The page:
- Obama’s regulatory agenda will cost U.S. economy $143B next year: report
- Patriot Act author on James Clapper: Fire, prosecute him
- Russia P.M. Medvedev: No amnesty for political prisoners
- Michigan GOP Senate hopeful reminds government is the ‘servant’
- Christmas, by Congress: Members mull a 15-cent tax on trees
- U.S. unemployment falls to five-year low of 7 percent; 203K jobs added
- World mourns Nelson Mandela and celebrates his life; burial set for Dec. 15
- Bill O’Reilly reminds: Nelson Mandela ‘was a communist’
- John Boehner says GOP should support gay candidates: ‘I do’
- Grass-Whopper: Pan-fried cricket burgers go over big in New York City
Steve Ulfelder offers fast ride, plenty of twists
Question of the Day
“Purgatory Chasm: A Mystery” (Minotaur), by Steve Ulfelder: Conway Sax is a has-been racing driver, an ace auto mechanic, a recovering alcoholic and a refreshing new character solving hardcore crimes.
Sax is trying to put his life back together after boozing himself off the racing circuit and out of a moneymaking repair shop specializing in fine cars.
These days his concern is rehabilitating a house on the wrong side of Framingham, Mass., and establishing a relationship with a woman and her daughter who are becoming increasingly important to him.
So when Phigg asks him to retrieve his beloved Mercedes-Benz and the money from the repair shop that was supposed to fix it, Sax reluctantly steps up.
A self-described grease monkey, Sax uses that ability to size up the shop that has Phigg’s car, and the people running it.
After that, things turn complicated and bloody.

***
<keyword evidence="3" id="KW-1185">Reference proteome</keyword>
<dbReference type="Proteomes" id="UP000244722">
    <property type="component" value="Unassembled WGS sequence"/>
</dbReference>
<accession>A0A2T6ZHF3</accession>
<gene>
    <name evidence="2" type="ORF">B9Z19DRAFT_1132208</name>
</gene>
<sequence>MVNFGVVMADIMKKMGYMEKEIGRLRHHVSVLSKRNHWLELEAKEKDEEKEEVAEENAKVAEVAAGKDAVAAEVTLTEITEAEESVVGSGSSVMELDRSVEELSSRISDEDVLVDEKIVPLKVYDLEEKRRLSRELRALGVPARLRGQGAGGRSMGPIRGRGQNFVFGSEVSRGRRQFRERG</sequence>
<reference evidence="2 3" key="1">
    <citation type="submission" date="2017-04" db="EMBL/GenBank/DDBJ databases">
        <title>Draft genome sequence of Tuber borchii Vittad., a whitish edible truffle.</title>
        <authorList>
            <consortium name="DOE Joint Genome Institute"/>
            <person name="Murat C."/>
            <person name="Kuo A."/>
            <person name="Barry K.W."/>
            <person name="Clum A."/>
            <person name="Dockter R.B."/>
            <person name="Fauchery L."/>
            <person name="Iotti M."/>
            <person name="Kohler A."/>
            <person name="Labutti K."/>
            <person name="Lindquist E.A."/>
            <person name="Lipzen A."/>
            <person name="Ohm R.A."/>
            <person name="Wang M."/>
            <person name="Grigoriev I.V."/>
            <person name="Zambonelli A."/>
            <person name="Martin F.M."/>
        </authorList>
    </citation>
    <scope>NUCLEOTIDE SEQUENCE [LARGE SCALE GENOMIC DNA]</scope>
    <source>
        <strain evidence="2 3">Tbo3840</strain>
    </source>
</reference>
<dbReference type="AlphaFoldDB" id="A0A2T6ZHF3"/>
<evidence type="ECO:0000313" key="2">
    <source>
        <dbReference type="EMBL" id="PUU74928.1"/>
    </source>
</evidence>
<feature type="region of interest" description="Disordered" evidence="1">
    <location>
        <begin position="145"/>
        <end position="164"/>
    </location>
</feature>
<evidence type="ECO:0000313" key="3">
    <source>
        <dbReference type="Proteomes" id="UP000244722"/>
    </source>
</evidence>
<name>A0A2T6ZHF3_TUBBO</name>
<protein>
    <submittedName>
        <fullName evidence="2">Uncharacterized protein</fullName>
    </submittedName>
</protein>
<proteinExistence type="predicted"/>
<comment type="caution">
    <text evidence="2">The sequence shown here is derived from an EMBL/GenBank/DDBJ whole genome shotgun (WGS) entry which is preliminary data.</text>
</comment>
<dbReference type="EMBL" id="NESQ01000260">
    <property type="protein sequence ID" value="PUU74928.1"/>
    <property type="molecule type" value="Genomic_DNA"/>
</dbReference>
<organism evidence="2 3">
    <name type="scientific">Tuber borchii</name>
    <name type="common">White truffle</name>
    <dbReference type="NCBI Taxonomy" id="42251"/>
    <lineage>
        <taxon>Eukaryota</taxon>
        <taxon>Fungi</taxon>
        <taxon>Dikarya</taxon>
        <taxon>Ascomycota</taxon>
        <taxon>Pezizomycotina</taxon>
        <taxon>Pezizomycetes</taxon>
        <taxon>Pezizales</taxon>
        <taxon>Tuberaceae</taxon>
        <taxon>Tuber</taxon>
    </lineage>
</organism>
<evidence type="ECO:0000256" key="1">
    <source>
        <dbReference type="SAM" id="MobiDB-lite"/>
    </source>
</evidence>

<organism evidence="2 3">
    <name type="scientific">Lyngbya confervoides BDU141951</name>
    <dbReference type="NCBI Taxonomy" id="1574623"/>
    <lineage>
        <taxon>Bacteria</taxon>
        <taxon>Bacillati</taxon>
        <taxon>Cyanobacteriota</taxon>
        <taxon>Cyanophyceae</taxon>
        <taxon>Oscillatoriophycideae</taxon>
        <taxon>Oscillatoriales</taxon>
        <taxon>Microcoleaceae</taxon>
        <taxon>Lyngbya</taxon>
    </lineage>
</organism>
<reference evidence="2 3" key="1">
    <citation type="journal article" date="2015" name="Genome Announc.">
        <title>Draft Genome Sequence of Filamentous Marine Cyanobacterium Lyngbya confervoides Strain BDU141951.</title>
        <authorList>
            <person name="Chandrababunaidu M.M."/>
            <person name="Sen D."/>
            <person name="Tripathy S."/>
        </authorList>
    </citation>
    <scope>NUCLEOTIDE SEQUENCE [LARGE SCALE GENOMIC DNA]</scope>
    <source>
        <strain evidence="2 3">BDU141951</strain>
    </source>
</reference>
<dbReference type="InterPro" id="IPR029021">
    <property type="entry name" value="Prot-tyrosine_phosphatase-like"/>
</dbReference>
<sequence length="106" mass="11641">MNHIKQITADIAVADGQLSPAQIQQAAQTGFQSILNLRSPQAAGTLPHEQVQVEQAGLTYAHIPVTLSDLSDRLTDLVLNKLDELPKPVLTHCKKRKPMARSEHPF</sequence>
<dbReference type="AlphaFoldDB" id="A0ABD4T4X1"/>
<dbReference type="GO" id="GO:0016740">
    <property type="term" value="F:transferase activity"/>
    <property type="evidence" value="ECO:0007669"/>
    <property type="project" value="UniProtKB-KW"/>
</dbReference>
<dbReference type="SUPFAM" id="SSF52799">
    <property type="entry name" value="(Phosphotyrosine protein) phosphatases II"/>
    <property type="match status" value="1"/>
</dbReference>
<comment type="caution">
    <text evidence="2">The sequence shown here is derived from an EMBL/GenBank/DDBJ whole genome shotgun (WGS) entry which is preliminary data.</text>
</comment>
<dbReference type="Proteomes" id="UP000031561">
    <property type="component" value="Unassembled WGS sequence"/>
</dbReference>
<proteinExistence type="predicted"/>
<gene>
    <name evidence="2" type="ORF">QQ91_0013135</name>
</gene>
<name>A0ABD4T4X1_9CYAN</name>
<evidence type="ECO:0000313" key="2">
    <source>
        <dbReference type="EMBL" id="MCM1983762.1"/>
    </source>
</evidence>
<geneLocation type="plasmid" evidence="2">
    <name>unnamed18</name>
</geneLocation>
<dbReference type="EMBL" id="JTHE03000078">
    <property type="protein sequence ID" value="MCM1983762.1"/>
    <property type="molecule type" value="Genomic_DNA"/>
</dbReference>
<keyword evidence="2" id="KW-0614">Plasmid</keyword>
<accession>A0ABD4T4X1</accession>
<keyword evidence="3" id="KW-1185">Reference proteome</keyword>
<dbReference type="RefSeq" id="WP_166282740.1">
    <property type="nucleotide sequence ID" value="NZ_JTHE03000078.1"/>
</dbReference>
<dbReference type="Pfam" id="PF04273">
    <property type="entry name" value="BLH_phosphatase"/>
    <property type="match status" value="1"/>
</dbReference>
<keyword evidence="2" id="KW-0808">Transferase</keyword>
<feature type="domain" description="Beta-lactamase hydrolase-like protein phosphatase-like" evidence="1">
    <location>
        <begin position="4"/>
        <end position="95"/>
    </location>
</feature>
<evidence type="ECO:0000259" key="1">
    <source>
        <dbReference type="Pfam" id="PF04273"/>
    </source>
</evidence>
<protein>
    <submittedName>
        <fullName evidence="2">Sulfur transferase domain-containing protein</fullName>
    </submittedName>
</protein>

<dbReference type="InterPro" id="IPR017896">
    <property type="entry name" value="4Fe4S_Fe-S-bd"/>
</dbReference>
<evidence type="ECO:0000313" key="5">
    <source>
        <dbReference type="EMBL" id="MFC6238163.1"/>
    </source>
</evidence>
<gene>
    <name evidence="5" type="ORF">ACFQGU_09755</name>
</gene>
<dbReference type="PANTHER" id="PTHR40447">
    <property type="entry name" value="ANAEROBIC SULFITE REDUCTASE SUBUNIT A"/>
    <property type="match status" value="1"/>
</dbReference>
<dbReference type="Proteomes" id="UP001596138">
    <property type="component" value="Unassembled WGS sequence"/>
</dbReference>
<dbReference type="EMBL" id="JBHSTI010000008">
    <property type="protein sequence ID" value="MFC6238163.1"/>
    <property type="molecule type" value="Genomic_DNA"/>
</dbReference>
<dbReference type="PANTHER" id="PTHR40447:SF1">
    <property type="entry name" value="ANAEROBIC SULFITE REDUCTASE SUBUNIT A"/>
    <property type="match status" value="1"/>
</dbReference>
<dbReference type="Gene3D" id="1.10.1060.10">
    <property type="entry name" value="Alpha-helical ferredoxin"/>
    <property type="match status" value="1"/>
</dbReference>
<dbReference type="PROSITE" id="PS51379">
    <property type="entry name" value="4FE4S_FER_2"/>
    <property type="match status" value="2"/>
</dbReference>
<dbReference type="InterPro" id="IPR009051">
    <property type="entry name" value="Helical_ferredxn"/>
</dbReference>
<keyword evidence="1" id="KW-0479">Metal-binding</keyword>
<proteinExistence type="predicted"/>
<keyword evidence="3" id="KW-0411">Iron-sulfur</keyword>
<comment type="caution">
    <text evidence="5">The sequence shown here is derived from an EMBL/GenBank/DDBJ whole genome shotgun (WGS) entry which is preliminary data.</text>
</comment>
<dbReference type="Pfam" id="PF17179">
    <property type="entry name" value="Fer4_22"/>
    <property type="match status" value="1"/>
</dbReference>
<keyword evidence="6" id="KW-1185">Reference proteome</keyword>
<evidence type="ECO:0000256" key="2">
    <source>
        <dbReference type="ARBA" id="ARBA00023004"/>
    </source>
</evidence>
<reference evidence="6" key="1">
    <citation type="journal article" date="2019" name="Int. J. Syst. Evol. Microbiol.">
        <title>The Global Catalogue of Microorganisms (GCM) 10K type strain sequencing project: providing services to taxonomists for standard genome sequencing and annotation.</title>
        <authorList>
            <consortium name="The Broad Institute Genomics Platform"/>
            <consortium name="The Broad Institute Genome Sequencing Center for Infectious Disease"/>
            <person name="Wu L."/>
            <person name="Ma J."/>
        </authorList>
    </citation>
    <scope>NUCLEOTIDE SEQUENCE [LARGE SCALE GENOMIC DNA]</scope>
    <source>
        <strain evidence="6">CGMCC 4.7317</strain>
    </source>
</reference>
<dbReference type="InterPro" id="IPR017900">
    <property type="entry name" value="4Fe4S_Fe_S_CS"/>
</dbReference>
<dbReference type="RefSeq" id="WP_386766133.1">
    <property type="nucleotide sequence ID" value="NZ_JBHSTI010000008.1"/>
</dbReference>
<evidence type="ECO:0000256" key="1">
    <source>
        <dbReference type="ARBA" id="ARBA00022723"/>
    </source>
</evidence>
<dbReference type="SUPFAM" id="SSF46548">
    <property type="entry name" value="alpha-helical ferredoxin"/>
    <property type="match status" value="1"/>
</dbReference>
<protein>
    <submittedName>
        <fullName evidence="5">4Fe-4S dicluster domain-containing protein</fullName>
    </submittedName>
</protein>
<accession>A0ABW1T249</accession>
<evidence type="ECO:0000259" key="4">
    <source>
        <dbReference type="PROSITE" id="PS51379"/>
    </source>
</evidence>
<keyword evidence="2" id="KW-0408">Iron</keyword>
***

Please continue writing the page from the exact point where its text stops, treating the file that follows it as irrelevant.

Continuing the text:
Sax is very much a blue-collar hero _ hardworking and down-to-earth _ who finds himself in an increasingly dangerous situation that eventually has him fighting for his life.
Ulfelder, a race car driver and co-owner of a race car building company, doesn’t overload the book with technical jargon or inside information. Non-racing and non-car fans will appreciate his hero as well as his crisp plotting, hard-boiled style and realistic dialogue.
In his debut novel, Ulfelder deftly solves a mystery, and explores how family ties are established and what they mean.
“Purgatory Chasm” is a book that holds interest on many levels.
- Bill OReilly reminds: Nelson Mandela was a communist
- 'Hunger Games' delivers Obama's message on income inequality
- Spike in battlefield deaths linked to restrictive rules of engagement
- Colorado judge: Bakery owner discriminated against gay couple
- Kill team: Obama war chiefs widen drone death zones
- Rush Limbaugh: Obama trying to make Mandela death about himself
- Obama administration issues permits for wind farms to kill more eagles
- Inside China: Nuclear submarines capable of widespread attack on U.S.
- Obamas call to close Vatican embassy is 'slap in the face' to Roman Catholics
- MILLER: Obamacare enrollees include 101 members of the House of Representatives
Independent voices from the The Washington Times Communities
The Constitution: Every issue, every time. No exceptions, no excuses. And how to get from here to there.
Why can’t humans just be free to be humans?
Get in the middle of all the action inside and outside the boxing ring.
Find the latest news and happening that effect those in the Washington D.C., Northern Virginia and Maryland Metro region.
White House pets gone wild!